Title:​ ​Tagore’s Lokashahitya: The Oral Tradition in Bengali Children’s Rhymes

Author:  Suchismita Sen.

Source: Sen, S. (1996). Tagore’s Lokashahitya: The Oral Tradition in Bengali Children’s Rhymes. Asian Folklore Studies, 55, 1-47.

Year: 1996

Suitable Audience: Practitioners, Teachers, Teacher Educators

Difficulty Level: Easy to moderate

This is a translation of “Chhelebhulano Chharha" an essay on Bengali children’s rhymes by Rabindranath Tagore. The paper also includes a discussion by Suchismita Sen on the key ideas from the original essay. A number of rhymes from Bengali folklore are provided in the essay by Tagore, in an attempt to unravel the nature of rhymes. He compares rhymes to dreams for their fluidity and vibrant imagery and brings out their relevance in unburdening anxiety and sharing community experiences. This paper is an interesting pick from the archives for anyone interested in folklores.

Title:​ ​Oral Storytelling: Building community through dialogue, engagement, and problem solving

Author:  Doriet Berkowitz

Source: Young Children, p. 36 - 40

Year: 2011

Suitable Audience: Practitioners, Teachers, Teacher Educators

Difficulty Level: Easy to moderate

This is a practitioner friendly piece suitable for teachers, teacher trainers and those interested in engaging with oral storytelling. The paper argues that oral storytelling plays an important role  in community building, language development and problem solving among young children. With the help of narratives from classroom settings, the paper illustrates how an oral storytelling session can be made interactive and provides an opportunity for children to express their thoughts. The author briefly suggests ways and tips for practitioner to engage children in oral story-telling. Read the paper to know more about it.

Resources for Practitioners:

Useful Websites

  1. http://goodbooks.inA well curated website dedicated to Children's Literature in the Indian context, with book reviews presented according to age and very useful articles on topics ranging from Children's Literature in India, Defining Children's literature, to Promotion of reading habits in Rural Children and so on. They also have an online directory of Authors, Publishers, and Illustrators.
  2. An online repository of well known Internationally acclaimed English stories. While the context may not be Indian, the books that they have available as read alouds by some well known personalities sets a good example. They also provide activities that one could use in the classroom.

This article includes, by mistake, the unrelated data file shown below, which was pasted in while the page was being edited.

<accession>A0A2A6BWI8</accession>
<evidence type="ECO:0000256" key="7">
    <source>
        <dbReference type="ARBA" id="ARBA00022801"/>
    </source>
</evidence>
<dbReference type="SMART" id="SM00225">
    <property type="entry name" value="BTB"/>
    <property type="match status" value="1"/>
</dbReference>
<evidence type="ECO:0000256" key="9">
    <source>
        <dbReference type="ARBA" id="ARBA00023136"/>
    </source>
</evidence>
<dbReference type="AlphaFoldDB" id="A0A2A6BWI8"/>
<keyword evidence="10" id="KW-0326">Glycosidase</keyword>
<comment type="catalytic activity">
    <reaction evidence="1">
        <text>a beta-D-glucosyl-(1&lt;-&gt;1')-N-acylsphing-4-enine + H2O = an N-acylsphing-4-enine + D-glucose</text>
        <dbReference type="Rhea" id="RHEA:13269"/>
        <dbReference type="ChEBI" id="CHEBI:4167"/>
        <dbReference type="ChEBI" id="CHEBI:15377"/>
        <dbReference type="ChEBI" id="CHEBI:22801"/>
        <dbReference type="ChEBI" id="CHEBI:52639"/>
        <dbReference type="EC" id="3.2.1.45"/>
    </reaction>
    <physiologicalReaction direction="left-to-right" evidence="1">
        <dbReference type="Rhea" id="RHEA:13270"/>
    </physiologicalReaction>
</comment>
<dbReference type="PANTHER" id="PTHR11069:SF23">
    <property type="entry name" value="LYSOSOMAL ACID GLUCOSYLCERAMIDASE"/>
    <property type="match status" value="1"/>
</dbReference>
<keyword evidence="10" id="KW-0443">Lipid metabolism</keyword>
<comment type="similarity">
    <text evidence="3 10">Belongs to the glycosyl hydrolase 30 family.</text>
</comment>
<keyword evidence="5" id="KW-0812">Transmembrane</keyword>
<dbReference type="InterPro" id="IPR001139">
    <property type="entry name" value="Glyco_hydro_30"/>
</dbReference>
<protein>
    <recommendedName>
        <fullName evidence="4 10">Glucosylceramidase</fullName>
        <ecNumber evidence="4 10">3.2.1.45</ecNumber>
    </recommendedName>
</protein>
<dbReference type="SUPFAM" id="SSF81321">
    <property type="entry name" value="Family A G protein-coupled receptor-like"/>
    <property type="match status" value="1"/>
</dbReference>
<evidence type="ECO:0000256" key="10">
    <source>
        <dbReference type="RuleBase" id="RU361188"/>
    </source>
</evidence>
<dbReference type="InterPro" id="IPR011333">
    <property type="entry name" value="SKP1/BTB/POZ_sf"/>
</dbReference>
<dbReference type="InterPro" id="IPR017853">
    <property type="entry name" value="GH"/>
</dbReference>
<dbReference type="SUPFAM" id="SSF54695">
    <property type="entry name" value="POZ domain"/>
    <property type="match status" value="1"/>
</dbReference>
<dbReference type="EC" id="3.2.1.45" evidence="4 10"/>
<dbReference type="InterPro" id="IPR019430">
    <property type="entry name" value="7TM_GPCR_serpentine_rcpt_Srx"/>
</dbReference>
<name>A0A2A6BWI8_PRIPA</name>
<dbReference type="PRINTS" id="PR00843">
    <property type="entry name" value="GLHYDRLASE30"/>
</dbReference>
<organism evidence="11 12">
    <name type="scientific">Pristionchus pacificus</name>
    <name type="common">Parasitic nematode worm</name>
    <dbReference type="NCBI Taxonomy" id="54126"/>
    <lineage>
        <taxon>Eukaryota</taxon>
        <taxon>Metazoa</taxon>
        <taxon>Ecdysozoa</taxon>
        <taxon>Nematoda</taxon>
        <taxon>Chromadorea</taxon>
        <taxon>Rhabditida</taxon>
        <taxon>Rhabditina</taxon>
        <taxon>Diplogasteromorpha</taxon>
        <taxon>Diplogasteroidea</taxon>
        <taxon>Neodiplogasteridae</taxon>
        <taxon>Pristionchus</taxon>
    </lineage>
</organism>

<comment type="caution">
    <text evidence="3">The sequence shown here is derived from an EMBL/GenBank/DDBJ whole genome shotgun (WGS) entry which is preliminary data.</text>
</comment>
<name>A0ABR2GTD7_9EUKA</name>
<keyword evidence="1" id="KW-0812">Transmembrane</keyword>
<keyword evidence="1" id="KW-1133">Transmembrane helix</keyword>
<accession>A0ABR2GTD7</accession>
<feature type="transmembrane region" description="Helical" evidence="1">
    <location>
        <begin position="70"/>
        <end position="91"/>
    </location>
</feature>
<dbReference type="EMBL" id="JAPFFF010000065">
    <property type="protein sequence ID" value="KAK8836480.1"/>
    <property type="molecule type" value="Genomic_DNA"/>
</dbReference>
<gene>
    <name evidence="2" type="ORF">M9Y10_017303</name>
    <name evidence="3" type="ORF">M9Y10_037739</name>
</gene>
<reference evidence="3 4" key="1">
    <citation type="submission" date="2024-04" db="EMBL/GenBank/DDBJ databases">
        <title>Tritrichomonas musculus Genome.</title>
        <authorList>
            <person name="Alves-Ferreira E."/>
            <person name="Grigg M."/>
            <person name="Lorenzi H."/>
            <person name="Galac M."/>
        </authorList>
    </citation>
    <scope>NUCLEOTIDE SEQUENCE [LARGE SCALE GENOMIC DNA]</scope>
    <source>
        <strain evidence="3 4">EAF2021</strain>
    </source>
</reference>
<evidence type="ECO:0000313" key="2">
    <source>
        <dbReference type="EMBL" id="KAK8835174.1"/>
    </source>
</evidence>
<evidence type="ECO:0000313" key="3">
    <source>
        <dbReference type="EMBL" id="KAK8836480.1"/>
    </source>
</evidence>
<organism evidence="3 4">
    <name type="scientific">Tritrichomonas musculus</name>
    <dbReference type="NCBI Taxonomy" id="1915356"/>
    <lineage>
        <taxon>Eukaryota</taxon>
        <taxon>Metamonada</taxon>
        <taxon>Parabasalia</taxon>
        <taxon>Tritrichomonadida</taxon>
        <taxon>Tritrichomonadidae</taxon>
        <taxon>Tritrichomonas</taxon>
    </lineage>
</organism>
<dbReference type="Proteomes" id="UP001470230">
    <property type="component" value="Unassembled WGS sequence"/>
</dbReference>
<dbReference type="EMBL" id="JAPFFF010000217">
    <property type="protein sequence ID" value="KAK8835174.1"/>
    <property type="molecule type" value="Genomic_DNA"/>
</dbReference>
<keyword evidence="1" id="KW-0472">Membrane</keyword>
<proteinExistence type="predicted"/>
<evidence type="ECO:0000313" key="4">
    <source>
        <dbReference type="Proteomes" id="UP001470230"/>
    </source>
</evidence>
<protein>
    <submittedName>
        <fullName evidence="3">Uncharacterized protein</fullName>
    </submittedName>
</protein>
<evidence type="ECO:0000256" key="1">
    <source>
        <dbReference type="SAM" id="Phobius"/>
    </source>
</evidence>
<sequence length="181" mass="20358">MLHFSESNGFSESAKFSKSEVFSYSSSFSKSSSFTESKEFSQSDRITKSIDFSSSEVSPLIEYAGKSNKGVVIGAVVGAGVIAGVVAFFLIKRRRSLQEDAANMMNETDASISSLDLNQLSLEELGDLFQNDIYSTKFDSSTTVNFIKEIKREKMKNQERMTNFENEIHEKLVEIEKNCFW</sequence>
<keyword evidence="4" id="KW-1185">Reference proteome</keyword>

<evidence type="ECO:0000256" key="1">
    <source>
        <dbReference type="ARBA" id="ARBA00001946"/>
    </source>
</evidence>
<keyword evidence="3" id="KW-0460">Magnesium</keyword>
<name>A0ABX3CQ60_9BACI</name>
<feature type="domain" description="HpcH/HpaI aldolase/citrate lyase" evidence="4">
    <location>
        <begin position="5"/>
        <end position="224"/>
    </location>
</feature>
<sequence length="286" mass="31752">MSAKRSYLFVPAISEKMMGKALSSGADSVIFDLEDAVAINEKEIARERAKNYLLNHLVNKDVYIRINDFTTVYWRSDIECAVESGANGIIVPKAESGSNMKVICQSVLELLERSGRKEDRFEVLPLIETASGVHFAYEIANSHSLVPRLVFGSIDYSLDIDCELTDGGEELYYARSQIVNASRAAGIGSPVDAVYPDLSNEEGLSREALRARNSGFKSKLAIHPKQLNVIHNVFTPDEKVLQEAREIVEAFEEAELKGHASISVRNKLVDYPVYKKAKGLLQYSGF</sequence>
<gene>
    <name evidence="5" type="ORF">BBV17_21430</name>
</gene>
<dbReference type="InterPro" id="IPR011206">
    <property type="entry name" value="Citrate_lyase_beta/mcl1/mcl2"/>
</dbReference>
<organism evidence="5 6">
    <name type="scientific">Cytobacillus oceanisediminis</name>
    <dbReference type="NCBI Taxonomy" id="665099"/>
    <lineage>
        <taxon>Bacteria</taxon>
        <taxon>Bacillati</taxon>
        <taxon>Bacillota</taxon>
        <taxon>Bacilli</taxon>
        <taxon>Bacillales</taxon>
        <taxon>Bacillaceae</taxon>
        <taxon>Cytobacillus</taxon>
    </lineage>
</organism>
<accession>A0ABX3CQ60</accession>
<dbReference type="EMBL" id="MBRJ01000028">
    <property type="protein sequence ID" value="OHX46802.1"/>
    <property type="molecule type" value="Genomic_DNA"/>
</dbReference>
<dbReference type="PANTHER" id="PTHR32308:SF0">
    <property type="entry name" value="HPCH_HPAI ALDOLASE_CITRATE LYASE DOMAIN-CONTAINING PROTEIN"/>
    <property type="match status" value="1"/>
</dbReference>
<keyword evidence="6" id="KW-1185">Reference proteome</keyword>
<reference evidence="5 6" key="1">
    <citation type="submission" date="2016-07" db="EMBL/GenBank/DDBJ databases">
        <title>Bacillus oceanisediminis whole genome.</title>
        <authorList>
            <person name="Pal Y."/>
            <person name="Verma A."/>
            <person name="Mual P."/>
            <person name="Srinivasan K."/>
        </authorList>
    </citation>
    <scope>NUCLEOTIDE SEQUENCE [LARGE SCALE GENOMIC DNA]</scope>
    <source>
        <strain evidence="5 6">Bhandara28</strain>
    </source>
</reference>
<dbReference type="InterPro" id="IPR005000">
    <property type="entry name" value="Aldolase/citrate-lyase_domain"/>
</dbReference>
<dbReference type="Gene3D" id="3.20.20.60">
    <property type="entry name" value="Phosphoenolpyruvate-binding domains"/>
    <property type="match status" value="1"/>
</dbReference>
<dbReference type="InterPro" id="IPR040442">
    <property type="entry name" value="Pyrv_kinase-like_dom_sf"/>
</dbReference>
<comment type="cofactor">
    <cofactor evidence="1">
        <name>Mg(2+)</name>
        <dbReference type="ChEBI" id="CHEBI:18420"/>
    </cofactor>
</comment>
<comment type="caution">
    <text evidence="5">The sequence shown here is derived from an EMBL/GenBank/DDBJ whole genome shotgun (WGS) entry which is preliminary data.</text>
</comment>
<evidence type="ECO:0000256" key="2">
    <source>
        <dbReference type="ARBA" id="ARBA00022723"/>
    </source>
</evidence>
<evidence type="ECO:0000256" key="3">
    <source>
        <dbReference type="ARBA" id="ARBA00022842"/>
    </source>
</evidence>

3.'s story books are available online on this website. The books can be printed or downloaded. The best thing is all the stories are available in multiple Indian languages!
  4. This website too has a range of stories that can be read online. All one needs is to register free and access the stories made available. Not Indian in context, but a good space to explore stories for anyone interested in widening the horizon in Children's literature.
  5. website offers stories from different parts of the world. They have a few stories from India (mostly from Pratham's Read India initiative) in different languages such as English, Tamil, Hindi, Telugu, and Kannada. Click on the link to view the different books on offer. ​
  6. :This link will take you to Ten free stories in Indian languages read aloud​.
  7. is a PDF with about 20 stories from CBT publications. ​
  8. Ekalavya's books are made available for online reading. ​
  9. NCERT's select list of book recommendations with reviews.​
  10. - Scroll down to “Children’s Books”: An entire list of children's books are made available for download.​

Videos on Read-Alouds and Story-Telling

  1. : Art of story telling - A talk by Geeta Ramanujam. She explains the components of story telling and how teachers can include them in classroom. 
  2. : Room to Read's video in Hindi about four essential steps involved in read aloud.
  3. : Anubha Rastogi conducting an oral story-telling session. The teacher of the school is facilitating the process of story telling by translating the English story in children's language.
  4. : Interactive story telling session with Deepa Kiran
  5. - Despite not representing the Indian context, this video explains how to do Read-Alouds very effectively.

Interesting Columns

  1. A wonderful interview with the much loved Marathi Children's Literature author Madhuri Purandare. 
  2. Anurag Behar writes on the importance of libraries in building thoughtful communities. 
  3. Neil Gaiman on reading and libraries and the magic they weave. 
  4.    and : Akhila Pydah's blog on Children Responses to inclusive and responsible literature depicting disabilities.